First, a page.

On Sept. 15, the Trump administration proposed regulations that could make the federal pipeline permitting process more secretive and create a fast track for Big Oil. Just two weeks earlier on Aug. 31, one of the potential beneficiaries of that proposal, the CEO of the company that owns Dakota Access pipeline—Energy Transfer Equity’s Kelcy Warren—gave a Trump super PAC $10 million

Ruth Hopkins, a Dakota/Lakota Sioux writer and lawyer, called the campaign contribution “suspicious.”  

“It wouldn’t be the first time he’s given Trump cash shortly before getting lucky with his pipelines,” Hopkins told The Real News. “He donated to Trump’s presidential campaign, and one of the first executive orders Trump signed after being inaugurated was to push through Dakota Access and Keystone XL.”

The Army Corps of Engineers proposal calls for a reauthorization of the Nationwide Permit 12 (NWP 12) oil and gas pipeline permitting program, the same expedited permit Dakota Access got in the months leading up to the standoff at Standing Rock Sioux tribal land in North Dakota in 2016. NWP 12 is also the subject of ongoing high-profile federal litigation because of that expedited permit. The legal news website Law360 noted that the new NWP 12 proposal could be an attempt to make that litigation moot, because it pertains to the 2017 NWP 12 regulation and not the new proposed rule.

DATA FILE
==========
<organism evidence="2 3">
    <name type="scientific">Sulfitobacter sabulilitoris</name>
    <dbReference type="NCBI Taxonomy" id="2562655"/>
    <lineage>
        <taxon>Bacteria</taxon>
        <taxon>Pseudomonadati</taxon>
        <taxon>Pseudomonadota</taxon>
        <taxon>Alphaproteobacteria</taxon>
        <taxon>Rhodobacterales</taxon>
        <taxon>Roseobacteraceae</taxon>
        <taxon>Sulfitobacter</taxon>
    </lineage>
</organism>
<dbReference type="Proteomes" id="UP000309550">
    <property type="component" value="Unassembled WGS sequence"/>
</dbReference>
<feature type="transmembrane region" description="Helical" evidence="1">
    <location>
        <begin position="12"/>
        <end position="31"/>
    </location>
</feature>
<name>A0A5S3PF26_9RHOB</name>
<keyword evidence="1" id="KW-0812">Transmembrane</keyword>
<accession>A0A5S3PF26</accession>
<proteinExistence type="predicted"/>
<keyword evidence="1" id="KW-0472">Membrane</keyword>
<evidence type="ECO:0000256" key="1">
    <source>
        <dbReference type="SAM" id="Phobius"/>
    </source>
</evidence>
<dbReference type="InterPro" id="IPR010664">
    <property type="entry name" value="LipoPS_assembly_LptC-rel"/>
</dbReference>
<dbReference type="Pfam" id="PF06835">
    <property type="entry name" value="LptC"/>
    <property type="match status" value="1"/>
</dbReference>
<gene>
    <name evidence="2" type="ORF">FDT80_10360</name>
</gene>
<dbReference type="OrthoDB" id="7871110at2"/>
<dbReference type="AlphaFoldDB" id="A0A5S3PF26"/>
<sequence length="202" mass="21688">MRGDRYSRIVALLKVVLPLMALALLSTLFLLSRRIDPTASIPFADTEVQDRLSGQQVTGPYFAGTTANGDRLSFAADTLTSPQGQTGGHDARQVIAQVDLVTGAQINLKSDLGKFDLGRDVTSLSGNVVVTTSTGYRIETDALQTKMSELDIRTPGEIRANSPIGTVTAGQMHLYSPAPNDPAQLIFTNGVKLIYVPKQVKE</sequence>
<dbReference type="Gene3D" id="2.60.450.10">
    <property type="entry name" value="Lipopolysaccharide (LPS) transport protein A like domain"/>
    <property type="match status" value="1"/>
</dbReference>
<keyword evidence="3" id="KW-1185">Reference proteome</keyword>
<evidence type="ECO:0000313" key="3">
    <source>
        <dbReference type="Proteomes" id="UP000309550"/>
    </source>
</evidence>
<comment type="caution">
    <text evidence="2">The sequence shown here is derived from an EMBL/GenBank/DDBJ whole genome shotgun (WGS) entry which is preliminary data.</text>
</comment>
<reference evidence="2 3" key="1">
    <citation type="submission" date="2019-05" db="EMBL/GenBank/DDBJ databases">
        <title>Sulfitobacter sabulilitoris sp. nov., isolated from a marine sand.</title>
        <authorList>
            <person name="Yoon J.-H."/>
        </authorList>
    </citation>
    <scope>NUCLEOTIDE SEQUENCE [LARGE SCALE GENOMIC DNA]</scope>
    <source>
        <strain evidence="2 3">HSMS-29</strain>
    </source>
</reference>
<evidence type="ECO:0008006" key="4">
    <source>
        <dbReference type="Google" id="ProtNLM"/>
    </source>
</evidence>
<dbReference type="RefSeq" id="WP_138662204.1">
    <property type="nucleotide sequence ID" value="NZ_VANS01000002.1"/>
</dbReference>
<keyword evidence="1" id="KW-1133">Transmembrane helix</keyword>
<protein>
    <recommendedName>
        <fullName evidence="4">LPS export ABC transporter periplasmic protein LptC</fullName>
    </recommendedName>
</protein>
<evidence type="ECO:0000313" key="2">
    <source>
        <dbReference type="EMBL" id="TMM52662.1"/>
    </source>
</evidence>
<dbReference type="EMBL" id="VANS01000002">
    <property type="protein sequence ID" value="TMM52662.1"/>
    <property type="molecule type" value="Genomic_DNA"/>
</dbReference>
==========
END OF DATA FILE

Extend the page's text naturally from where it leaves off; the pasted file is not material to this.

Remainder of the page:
The proposal comes two years before NWP 12 expires and appears to tie the hands legally of a prospective Biden administration if Trump loses the election in November. If it advances, the proposal could make even more opaque a regulatory regime already slammed by climate justice activists as circumventing transparency and democracy. It would add to the list of the 100 proposed or enacted environmental regulation rollbacks put in place by Trump.